By Brian Ochsner (email@example.com) I look back on 2006 with some satisfaction, some regret, and the realization that we live in a constantly and rapidly changing world. There’s a Chinese proverb that sums up what I see for 2007 and beyond: “May you live in interesting times.” This can be either a blessing or a curse. Which one it is depends on the preparation and actions you take to stay ahead of these trends.
One reason why some Americans are frustrated and confused about things is because they don’t understand the trends happening around them. The traditional ‘Mom and Pop’ retail shops are generally struggling… unless they know how to market well, and preferably on the Internet. They also see their dollars not going as far as they used to because of high inflation.
For folks looking for job security, well, they may be looking for a very long time. Ever since companies started downsizing in the ‘80s and outsourcing to foreign countries in the ‘90s, this trend has accelerated and will only continue. Not to mention changes in industries, combined with management risk in some companies, such as GM and Ford.
Douglas MacArthur said it best: “The only security a man has in this world is his ability to produce.” In today’s economy, you should learn sales, marketing, the ability to read financial statements, and to know what a good business looks like. If you have any (and preferably all) of these skills, you’ll have no problem getting employed, and should be able to start your own business. Best places to start learning these skills is by reading books from Robert Kiyosaki and Dan Kennedy – two of the best business and marketing minds I know.
One prediction I can make with certainty: In 2007 and beyond, big, dumb, slow companies will not be around for very long. If firms don’t adapt to business and economic conditions (and quickly), they won’t be in business.
Retail business is a maturing and slightly declining industry. Rising energy prices and overhead, time-crunched consumers, and less-than-knowledgeable employees are three big strikes against it. Having said that, I still believe that retail stores will still be around for a while.
But their days of dominance are done. So what businesses will be taking their place? Preferably ones that are Internet-based, have products or services that are in demand, and where customers buy them on a repeat basis. I can’t make a blanket recommendation, since everyone has different skills, abilities and personalities. One-to-one marketing and mass customization are two emerging trends that smart companies are utilizing. I’ll explain more about these trends in future posts.
2006 was a year where one of my commodity predictions was exactly true. This time a year ago, I took a stab at predicting the year-end prices of gold and silver. I wasn’t so close on silver, it was about $1/ounce higher than my prediction of $11.70/ounce, but my gold call was golden.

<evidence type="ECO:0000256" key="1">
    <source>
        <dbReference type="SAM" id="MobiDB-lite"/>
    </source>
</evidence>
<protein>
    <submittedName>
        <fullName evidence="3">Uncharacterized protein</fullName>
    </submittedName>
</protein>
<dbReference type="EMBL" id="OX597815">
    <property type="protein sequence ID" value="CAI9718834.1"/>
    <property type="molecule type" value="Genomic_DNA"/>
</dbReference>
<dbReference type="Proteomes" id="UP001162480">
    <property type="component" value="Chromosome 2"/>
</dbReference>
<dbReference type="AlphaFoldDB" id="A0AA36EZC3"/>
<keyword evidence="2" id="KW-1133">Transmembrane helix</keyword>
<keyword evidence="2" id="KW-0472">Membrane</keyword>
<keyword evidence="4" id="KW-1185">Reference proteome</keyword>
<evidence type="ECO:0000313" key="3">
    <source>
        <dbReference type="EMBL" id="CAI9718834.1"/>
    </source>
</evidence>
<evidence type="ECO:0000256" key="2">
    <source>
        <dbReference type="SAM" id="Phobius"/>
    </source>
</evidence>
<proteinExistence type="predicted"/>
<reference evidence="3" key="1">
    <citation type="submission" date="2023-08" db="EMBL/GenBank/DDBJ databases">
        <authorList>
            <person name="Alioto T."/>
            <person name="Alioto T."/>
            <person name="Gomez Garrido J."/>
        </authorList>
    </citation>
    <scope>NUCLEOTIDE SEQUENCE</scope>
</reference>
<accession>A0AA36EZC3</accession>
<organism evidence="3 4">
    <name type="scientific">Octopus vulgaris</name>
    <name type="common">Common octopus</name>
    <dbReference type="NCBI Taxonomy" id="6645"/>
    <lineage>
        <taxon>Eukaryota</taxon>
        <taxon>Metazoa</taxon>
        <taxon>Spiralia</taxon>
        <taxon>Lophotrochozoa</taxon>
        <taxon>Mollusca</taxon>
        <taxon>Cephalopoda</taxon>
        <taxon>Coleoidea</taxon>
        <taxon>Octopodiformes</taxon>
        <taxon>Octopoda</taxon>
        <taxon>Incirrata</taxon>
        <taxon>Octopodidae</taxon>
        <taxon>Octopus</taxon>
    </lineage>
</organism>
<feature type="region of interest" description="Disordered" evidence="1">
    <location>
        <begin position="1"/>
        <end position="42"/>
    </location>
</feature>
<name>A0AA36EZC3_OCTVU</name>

My gaze into the crystal ball had gold at $637.50/ounce (for proof, here’s the actual blog post, scroll down 2/3rds of the page). Here’s the December 29th screen shot from Kitco.com for Friday’s year-end close of New York gold:
SPOT MARKET IS CLOSED opens in 37 hrs. 32 mins. Dec 29, 2006 13:30 NY Time Bid/Ask 636.00 - 637.50 Low/High 636.00 - 637.50 Change +1.80 +0.28% 30daychg +1.00 +0.16% 1yearchg +120.60 +23.40%
I don’t know if I can repeat that again for 2007… if so, I’ll have a website with paying subscribers. I’ll tempt fate and call my shots again. For 2007 year-end, I’ll say silver will be at $18.40/ounce, and gold at $818.00/ounce. The reason I like commodities (and especially gold and silver) is because they’re great hedges against rising inflation that we’ll continue to see in the years ahead.
But my satisfaction with being right is tempered with sadness. An uncle of mine passed away Thursday night after 88 years on this earth. He became ill Christmas Eve and went to the hospital, where my dad and I visited him on Christmas Day, and said our goodbyes the day after.
Services will be in western Kansas on New Year’s Day. I’ll have a low-key (and pretty sober) New Year’s Eve, and a melancholy way to start 2007. You never like losing a friend or relative, but it’s a good reminder that our days on earth are numbered, and we need to make the most of them.
And it’s not just about using your talents to their utmost (which you should make every effort to do), or being financially successful. When you see someone on their deathbed surrounded by family members, your priorities and what you’ll be remembered for become very clear.
While I’ll still work hard at being a better copywriter and marketer, I’ll make sure that in 2007 I put enough time and effort to stay connected with friends and family.
I still believe it’s important to be flexible and adapt to changing business and economic conditions, I also believe you need to stay grounded in common sense, wisdom and Judeo-Christian principles. That’s a winning combination to navigate the interesting times of 2007 and beyond.
Best wishes to everyone for a Happy, Healthy and Prosperous New Year.